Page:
Is this the world’s simplest mill?
The export of millstones was probably a major industry in Norway during the Viking Age.
People in Norway have ground grain, herbs, seeds, nuts, and salt for thousands of years.
It's hard to find a simpler mill than the one you now can see displayed at Østfold Museum. The mill, also called a quern, is simply a round stone that fits nicely in the hand. For years it has been rolled back and forth on a thick tabletop.
6000 years ago?
Archaeologists now have proof that people used mills in Norway to grind grain and seeds as far back as 4,000 - 5,000 years ago.
But they may have used them even earlier. In Rogaland, archaeologists have found traces of grain pollen, possibly from 6,000 years ago.
One of the grains that may have been grown in Norway at that time is buckwheat. This is a precursor to spelt. The flour was probably used to make porridge and flatbread, which was cooked on hot stones. Perhaps people also made simple bread.
Hand mill and rotary hand mill
Milling grain was probably women's work, and they likely spent a lot of time doing it.
People in the Stone Age used a simple hand mill, also called a push grinder. This was a stone that was rolled back and forth inside a larger stone, which usually had a depression in the middle.
Rotary mills came to Norway at the beginning of the common era (CE).
This type of mill may have been invented in Spain and consisted of a stone with a hole in the middle — the eye — through which the grain could pass.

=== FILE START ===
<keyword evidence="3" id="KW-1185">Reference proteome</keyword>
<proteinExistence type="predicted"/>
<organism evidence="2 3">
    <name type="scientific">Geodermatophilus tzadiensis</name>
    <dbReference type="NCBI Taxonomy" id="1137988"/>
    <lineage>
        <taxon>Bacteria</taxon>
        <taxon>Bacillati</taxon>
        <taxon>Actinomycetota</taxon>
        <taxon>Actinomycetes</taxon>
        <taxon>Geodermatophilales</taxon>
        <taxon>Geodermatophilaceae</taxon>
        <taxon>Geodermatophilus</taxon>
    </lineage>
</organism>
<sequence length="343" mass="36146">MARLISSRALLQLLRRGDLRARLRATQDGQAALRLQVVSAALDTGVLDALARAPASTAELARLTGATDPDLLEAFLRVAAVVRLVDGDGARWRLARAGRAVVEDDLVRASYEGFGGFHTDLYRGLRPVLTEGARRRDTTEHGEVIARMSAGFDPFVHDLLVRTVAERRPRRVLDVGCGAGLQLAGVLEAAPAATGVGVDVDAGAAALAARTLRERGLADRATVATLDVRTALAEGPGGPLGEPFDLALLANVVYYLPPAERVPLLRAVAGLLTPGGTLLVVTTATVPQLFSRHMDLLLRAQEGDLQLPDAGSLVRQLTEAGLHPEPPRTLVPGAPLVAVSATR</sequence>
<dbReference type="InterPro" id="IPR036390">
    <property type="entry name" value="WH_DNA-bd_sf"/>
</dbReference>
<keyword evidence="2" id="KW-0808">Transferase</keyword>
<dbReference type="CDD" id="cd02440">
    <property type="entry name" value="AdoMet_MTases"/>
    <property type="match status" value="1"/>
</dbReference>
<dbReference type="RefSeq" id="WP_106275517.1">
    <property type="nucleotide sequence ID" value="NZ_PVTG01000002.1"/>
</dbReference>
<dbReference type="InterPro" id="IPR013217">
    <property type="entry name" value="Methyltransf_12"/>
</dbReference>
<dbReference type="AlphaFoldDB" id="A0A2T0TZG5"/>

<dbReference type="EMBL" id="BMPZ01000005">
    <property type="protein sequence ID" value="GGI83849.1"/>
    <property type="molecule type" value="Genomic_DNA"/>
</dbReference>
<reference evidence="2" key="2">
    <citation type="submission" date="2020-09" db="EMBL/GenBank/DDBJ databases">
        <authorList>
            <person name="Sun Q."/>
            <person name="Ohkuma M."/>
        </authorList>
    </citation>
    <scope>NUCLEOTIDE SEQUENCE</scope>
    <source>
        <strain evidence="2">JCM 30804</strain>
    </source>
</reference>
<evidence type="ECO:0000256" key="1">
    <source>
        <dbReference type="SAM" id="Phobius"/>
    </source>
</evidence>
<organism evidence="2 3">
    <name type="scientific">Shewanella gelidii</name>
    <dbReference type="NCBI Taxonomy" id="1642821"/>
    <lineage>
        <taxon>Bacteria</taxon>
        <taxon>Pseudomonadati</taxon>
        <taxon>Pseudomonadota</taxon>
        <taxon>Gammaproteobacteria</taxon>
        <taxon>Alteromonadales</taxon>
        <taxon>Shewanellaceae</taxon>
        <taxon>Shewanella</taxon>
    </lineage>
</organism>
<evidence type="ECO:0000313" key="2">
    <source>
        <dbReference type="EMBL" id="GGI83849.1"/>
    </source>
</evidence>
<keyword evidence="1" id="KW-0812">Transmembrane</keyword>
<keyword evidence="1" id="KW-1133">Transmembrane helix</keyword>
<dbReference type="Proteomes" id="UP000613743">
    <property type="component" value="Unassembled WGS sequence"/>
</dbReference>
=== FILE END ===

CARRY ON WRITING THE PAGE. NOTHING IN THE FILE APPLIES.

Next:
The mill was turned with a handle, and the grain was crushed against a stone underneath. The grain, now flour, came out from the side.
Big industry in the Viking era
Archaeologists have found evidence of old millstone and quernstone production in several places around Norway. The export of millstones was probably a major industry in Norway during the Viking Age.
Researchers have studied millstone and quernstone quarries in several places in Norway. The stones were carved straight out of the rock, just as was done in ancient Rome and Byzantium. Read more about the quernstones in Hyllestad at Wikiwand.
Overgrown quarries are a rich historical source, and a few years ago, several research projects started to look further into millstone production in Norway.
505 mills on the seabed
In Alverstraumen, just north of Bergen, 505 hand mills have been plucked from the seabed, probably from a ship in distress.
They may have come from the Hyllestad quarry.
The production of millstones in Hyllestad and Selbu continued right up to the 20th century. Selbu millstone was exported to Denmark and southern Sweden during the Viking Age and more recently, to several other countries, as far away as Russia and the United States.
Translated by Nancy Bazilchuk